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Intel outs three new processors with ‘Crystal Well’ integrated graphics, eDRAM

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Intel has reportedly updated its price list with three new “Skylake-H” processors: the Core i7-6785R, the Core i5-6685R, and the Core i5-6585R. These processors are designed to be used in all-in-one desktops and other “highly integrated” PCs. However, what makes these three chips notable is that they’re packed with high-performance “Crystal Well” integrated graphics cores that utilize eDRAM (embedded DRAM) cache.

All three processors feature four cores although the Core i7 model is capable of eight threads, while the other two Core i5 chips handle only four. All three have 1MB of L2 cache, a thermal envelope of 65 watts (TDP), 72 execution units, and Iris Pro 580 graphics with 128MB of eDRAM and a GPU frequency between 350MHz and 1,150MHz (only 1,110MHz on the i5-6585R). DDR4-2133/1866 and DDR3L-1600/1333 memory are also supported.

But that’s where the similarities end. The Core i7-6785R has 8MB of L3 cache, a default speed of 3.3GHz, and a maximum speed of 3.9GHz. The next step down is the Core i5-6685R with 6MB of L3 cache, a default speed of 3.2GHz, and a maximum speed of 3.8GHz. The Core i5-6585R is the last new processor on the list, sporting 6MB of L3 cache, a default speed of 2.8GHz, and a maximum speed of 3.6GHz.

Compared to their Broadwell counterparts, all three new chips have higher maximum frequencies. However, the new Core i5-6685R chip has a higher base frequency than the Core i5-5675R as well, the latter of which is clocked at 3.1GHz. The older set, which includes the Core i7-5775R and the Core i5-5575R, also has Iris Pro 6200 integrated graphics, 48 execution units, and GPU speeds between 300MHz and 1,150MHz. The older Broadwell chips do not feature DDR4 support either.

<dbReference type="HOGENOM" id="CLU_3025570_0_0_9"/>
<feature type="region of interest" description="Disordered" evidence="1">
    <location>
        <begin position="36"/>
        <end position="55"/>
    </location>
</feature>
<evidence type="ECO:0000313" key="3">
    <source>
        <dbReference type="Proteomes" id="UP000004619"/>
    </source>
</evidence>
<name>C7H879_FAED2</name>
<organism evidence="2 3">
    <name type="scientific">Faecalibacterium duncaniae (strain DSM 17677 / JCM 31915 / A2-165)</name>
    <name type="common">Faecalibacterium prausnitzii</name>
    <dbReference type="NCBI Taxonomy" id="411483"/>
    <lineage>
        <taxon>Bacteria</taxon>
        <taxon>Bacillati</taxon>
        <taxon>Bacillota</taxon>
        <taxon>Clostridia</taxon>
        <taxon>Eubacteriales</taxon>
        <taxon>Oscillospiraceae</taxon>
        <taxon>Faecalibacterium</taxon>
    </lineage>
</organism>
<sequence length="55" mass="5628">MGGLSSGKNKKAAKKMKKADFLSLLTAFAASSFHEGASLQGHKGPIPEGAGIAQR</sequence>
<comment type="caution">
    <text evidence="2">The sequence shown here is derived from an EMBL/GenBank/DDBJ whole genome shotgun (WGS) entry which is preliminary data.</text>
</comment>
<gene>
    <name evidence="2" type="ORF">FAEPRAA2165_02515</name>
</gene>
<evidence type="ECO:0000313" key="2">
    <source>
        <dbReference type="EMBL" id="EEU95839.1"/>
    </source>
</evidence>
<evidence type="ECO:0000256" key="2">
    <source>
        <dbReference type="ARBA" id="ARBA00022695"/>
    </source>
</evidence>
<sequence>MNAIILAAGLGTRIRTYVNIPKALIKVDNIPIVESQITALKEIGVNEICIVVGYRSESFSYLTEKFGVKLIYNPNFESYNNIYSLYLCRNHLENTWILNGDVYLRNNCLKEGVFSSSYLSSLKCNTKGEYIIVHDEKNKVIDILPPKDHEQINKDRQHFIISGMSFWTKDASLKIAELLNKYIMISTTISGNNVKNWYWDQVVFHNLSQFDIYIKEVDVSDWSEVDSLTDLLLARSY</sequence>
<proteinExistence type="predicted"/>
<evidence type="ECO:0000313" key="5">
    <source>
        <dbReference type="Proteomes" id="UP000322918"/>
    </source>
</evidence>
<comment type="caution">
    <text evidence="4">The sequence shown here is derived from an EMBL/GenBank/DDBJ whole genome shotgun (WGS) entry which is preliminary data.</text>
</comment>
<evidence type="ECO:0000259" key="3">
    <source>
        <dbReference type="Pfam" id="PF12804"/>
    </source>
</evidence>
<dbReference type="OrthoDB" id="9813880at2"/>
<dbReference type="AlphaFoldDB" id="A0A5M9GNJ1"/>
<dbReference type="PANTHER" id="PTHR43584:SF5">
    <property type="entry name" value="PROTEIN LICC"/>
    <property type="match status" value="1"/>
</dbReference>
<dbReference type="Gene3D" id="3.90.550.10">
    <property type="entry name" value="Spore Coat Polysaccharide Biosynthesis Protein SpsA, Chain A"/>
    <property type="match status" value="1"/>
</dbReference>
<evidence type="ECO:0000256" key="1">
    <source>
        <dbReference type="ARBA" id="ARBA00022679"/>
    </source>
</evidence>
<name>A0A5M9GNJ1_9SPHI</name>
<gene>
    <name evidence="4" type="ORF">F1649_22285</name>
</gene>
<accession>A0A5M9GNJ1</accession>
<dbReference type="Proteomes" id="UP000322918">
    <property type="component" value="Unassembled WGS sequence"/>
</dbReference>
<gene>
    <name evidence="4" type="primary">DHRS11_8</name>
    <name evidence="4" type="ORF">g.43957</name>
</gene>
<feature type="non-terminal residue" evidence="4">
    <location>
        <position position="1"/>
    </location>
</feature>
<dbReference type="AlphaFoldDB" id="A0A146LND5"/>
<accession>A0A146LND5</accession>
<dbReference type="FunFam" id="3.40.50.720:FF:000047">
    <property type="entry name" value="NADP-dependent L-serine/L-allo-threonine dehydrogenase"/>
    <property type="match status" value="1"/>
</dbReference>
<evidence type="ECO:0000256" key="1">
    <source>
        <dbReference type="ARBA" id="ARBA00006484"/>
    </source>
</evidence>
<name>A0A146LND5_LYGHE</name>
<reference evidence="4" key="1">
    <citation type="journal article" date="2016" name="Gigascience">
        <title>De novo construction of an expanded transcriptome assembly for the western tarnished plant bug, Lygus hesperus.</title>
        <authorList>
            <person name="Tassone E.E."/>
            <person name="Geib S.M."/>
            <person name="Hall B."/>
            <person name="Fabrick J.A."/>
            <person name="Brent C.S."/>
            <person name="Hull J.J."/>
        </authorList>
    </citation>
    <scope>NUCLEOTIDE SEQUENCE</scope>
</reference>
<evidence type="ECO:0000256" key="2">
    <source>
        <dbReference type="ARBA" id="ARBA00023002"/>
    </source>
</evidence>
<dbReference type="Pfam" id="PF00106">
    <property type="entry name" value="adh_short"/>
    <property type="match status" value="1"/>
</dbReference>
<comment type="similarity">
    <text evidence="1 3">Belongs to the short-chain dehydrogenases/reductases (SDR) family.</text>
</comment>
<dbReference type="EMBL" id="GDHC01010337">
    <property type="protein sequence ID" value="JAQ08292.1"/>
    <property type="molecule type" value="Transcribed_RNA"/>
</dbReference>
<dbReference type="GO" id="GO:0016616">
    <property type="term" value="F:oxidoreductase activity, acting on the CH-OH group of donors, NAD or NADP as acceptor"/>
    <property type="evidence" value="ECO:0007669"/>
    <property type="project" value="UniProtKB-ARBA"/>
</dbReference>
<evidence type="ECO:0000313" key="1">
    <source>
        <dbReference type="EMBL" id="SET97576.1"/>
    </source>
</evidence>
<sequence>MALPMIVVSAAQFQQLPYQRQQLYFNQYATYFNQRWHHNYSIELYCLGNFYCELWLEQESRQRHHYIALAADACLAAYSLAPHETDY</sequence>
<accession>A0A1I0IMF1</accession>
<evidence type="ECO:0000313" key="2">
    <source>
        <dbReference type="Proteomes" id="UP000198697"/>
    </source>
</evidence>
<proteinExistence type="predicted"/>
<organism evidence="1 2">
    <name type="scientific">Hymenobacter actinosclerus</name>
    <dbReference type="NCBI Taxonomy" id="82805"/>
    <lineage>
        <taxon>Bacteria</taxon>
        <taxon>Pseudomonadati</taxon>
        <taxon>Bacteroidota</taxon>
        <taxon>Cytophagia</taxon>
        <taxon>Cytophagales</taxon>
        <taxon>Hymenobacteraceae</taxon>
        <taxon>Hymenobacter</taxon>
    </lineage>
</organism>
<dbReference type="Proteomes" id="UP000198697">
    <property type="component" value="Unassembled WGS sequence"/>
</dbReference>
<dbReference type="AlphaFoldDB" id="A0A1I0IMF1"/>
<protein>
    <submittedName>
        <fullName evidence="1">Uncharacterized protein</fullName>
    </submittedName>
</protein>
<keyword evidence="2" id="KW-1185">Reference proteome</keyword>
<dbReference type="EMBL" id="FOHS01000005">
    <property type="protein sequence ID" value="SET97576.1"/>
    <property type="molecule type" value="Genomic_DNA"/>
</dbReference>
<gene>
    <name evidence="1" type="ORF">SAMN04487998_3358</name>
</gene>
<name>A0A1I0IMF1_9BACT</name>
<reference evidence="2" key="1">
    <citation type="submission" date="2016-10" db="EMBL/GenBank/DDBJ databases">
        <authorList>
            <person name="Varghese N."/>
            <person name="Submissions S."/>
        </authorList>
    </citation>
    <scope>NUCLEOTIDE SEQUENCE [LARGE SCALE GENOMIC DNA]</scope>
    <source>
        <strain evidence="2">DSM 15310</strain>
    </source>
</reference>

Both the older Broadwell and newer Skylake-H processor trios are based on 14 nanometer process technology and a TDP of 60 watts. What’s interesting here is that Intel has seemingly upgraded the Broadwell chips with higher maximum speeds, higher amounts of L3 cache, and thrown in additional execution units without a drastic price increase. The new Core i7-6785R is only $22 more than the older Core i7-5775R, which cost $370 and $348 respectively. A small price difference is also seen between the newer Core i5-6685R and the older Core i5-5675R ($288/$265), and between the newer Core i5-6585R and the older Core i5-5575R ($255/$244).

One of the benefits these three new chips will see is SpeedShift technology built into the Skylake architecture. This tech will quickly increase the processor’s frequency for a short duration in order to swiftly execute an operation, which in turn saves energy and speeds up the overall user experience. For instance, using SpeedShift to reach a processor’s maximum speed (frequency) could take up to 20 milliseconds, whereas the same frequency ramp could take up to 120 milliseconds on a system with no SpeedShift enabled.

The new chips also benefit from eDRAM, as it reportedly acts like a DRAM buffer in the Skylake architecture because it sits between the DDR memory and the System Agent. Devices that require memory access through the System Agent, such as PCIe cards, can use the eDRAM for early reads and writes, thus speeding up a number of memory-based scenarios. For PC gamers and digital artists, this setup should speed up their favorite titles and applications when merely using Intel’s integrated graphics.

The three new processors are available now for Intel’s partners. Given that they’re freshly baked off the production line, don’t expect to see solutions based on these chips until sometime later this year.

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